While you could identify some points of vague commonality, the 'Liberal Democrats' in the UK do not meaningfully correspond with liberal 'Democrats' in the USA. There is an even greater divergence between American and continental European understanding of the word liberalism.
"Today the word "liberalism" is used differently in different countries
. One of the greatest contrasts is between the usage in the United States and usage in Continental Europe. In the US, liberalism is usually contrasted with conservatism, and American liberals support broader tolerance and more readily embrace multiculturalism and affirmative action. In Europe, on the other hand, liberalism is not only contrasted with conservatism and Christian Democracy, but also with socialism and social democracy. In some countries, European liberals share common positions with Christian Democrats."
"Racism is incompatible with liberalism. Liberals in Europe are generally hostile to any attempts by the state to enforce equality in employment by legal action against employers, whereas in the United States many liberals favor such affirmative action. Liberals in general support equal opportunity, but not necessarily equal outcome. Most European liberal parties do not favour employment quotas for women and ethnic minorities as the best way to end gender and racial inequality. However, all agree that arbitrary discrimination on the basis of race or gender is morally wrong."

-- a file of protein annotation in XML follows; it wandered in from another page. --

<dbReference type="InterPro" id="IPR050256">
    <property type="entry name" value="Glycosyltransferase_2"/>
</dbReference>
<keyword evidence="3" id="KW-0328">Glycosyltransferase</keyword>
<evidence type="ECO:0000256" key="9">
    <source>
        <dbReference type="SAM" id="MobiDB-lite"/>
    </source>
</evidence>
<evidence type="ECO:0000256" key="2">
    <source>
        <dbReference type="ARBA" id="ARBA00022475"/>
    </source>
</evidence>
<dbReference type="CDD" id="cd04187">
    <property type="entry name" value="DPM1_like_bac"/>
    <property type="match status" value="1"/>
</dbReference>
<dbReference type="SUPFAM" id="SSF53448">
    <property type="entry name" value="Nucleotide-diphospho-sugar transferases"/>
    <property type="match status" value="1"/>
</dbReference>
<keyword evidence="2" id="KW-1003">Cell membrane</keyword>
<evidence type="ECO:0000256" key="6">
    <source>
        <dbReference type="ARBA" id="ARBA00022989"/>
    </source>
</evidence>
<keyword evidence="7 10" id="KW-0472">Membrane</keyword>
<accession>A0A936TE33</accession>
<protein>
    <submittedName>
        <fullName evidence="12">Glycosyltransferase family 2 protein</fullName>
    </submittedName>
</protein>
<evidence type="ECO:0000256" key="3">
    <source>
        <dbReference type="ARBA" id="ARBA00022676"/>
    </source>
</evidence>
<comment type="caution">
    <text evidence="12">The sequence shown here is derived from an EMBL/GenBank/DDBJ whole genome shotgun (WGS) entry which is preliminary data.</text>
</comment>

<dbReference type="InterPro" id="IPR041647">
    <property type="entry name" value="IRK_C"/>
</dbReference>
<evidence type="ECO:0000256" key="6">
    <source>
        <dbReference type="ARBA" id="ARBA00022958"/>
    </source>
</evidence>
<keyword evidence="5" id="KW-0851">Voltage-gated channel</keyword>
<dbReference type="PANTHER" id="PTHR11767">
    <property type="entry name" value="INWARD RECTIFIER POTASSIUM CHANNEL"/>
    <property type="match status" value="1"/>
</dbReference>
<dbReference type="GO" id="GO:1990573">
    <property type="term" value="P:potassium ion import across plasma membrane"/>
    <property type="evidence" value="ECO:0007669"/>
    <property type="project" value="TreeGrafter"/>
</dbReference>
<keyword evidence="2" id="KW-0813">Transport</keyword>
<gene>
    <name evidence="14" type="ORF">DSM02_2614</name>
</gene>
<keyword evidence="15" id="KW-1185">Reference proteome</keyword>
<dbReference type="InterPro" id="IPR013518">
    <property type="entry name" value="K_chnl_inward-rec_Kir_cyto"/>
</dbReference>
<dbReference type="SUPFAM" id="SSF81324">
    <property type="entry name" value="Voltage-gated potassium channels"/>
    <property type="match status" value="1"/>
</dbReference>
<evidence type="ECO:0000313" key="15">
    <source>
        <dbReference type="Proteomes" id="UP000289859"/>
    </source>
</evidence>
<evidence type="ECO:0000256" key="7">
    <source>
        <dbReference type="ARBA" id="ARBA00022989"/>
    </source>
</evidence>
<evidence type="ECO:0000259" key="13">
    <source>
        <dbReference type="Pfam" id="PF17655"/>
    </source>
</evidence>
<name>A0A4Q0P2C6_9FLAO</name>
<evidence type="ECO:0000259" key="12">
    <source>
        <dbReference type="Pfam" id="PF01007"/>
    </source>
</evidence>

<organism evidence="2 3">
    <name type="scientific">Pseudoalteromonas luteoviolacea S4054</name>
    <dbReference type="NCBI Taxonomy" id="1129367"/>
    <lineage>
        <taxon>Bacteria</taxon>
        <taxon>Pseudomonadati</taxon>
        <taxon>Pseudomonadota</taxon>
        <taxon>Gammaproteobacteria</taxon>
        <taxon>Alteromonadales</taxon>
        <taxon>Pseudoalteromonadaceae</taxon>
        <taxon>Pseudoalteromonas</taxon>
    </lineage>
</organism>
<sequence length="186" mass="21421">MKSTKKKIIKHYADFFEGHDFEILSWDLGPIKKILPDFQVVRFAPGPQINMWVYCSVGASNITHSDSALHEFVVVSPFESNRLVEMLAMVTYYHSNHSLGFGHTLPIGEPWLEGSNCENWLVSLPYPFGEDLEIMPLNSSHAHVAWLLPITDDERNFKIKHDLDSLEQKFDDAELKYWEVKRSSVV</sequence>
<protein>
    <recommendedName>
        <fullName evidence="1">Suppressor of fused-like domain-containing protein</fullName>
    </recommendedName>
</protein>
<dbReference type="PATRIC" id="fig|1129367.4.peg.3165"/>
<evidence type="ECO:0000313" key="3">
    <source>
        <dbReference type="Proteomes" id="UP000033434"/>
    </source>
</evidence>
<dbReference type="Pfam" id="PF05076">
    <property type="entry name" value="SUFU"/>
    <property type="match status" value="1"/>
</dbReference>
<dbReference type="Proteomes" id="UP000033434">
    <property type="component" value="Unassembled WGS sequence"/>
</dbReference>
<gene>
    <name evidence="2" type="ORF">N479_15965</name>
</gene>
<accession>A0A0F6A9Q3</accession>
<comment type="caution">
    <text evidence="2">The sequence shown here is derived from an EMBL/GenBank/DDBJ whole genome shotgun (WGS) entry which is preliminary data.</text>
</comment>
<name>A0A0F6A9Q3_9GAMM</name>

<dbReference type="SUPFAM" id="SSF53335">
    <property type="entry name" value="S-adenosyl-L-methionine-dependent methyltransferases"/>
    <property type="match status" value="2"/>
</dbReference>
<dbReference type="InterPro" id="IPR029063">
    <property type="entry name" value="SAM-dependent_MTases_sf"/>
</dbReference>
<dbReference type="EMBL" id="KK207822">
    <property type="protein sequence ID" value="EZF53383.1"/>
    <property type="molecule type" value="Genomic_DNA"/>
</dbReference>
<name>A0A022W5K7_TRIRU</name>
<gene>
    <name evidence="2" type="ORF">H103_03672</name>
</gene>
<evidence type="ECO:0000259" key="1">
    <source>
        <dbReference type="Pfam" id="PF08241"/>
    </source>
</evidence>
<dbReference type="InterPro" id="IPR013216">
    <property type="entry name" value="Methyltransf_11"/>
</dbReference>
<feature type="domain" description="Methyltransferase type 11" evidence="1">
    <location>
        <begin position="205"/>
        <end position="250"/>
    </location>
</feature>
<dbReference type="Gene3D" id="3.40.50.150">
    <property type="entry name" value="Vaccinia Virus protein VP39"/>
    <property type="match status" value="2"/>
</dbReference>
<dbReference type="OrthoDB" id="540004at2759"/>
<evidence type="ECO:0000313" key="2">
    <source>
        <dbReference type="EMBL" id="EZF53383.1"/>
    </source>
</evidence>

Or as explained by an American academic Gerald F. Gaus in Stanford's Encyclopedia of Philosophy:
"Liberalism can be understood as (1) a political tradition (2) a political philosophy and (3) a general philosophical theory, encompassing a theory of value, a conception of the person and a moral theory as well as a political philosophy. As a political tradition liberalism has varied in different countries. In England — in many ways the birthplace of liberalism — the liberal tradition in politics has centred on religious toleration, government by consent, personal and, especially, economic freedom. In France liberalism has been more closely associated with secularism and democracy. In the United States liberals often combine a devotion to personal liberty with an antipathy to capitalism, while the liberalism of Australia tends to be much more sympathetic to capitalism but often less enthusiastic about civil liberties. To understand this diversity in political traditions
, we need to examine liberalism as a political theory and as a general philosophy."